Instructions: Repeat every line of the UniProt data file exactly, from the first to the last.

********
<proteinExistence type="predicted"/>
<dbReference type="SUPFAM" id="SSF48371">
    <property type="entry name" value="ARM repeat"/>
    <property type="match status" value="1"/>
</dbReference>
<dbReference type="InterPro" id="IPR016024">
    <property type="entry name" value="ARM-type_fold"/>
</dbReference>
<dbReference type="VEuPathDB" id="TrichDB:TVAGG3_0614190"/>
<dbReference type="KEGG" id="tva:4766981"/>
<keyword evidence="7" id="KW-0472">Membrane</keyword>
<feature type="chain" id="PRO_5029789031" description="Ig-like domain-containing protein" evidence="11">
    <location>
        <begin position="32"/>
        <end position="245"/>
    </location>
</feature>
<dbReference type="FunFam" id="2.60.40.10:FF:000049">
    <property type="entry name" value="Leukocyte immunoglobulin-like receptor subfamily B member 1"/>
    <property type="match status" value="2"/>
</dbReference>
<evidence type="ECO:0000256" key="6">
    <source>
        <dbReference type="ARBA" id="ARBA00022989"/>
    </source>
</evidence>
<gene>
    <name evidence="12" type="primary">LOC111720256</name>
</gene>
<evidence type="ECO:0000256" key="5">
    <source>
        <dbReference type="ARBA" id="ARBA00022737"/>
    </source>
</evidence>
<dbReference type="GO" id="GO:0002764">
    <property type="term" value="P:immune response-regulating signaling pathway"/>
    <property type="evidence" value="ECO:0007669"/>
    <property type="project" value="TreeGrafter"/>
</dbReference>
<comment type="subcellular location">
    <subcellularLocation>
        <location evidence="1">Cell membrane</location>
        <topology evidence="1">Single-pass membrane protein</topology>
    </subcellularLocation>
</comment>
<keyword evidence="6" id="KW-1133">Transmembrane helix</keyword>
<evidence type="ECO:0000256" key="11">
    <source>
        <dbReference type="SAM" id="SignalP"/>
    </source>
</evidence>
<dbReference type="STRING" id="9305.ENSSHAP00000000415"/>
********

<proteinExistence type="predicted"/>
<dbReference type="SUPFAM" id="SSF48371">
    <property type="entry name" value="ARM repeat"/>
    <property type="match status" value="1"/>
</dbReference>
<dbReference type="InterPro" id="IPR016024">
    <property type="entry name" value="ARM-type_fold"/>
</dbReference>
<dbReference type="VEuPathDB" id="TrichDB:TVAGG3_0614190"/>
<dbReference type="KEGG" id="tva:4766981"/>
<keyword evidence="7" id="KW-0472">Membrane</keyword>
<feature type="chain" id="PRO_5029789031" description="Ig-like domain-containing protein" evidence="11">
    <location>
        <begin position="32"/>
        <end position="245"/>
    </location>
</feature>
<dbReference type="FunFam" id="2.60.40.10:FF:000049">
    <property type="entry name" value="Leukocyte immunoglobulin-like receptor subfamily B member 1"/>
    <property type="match status" value="2"/>
</dbReference>
<evidence type="ECO:0000256" key="6">
    <source>
        <dbReference type="ARBA" id="ARBA00022989"/>
    </source>
</evidence>
<gene>
    <name evidence="12" type="primary">LOC111720256</name>
</gene>
<evidence type="ECO:0000256" key="5">
    <source>
        <dbReference type="ARBA" id="ARBA00022737"/>
    </source>
</evidence>
<dbReference type="GO" id="GO:0002764">
    <property type="term" value="P:immune response-regulating signaling pathway"/>
    <property type="evidence" value="ECO:0007669"/>
    <property type="project" value="TreeGrafter"/>
</dbReference>
<comment type="subcellular location">
    <subcellularLocation>
        <location evidence="1">Cell membrane</location>
        <topology evidence="1">Single-pass membrane protein</topology>
    </subcellularLocation>
</comment>
<keyword evidence="6" id="KW-1133">Transmembrane helix</keyword>
<evidence type="ECO:0000256" key="11">
    <source>
        <dbReference type="SAM" id="SignalP"/>
    </source>
</evidence>
<dbReference type="STRING" id="9305.ENSSHAP00000000415"/>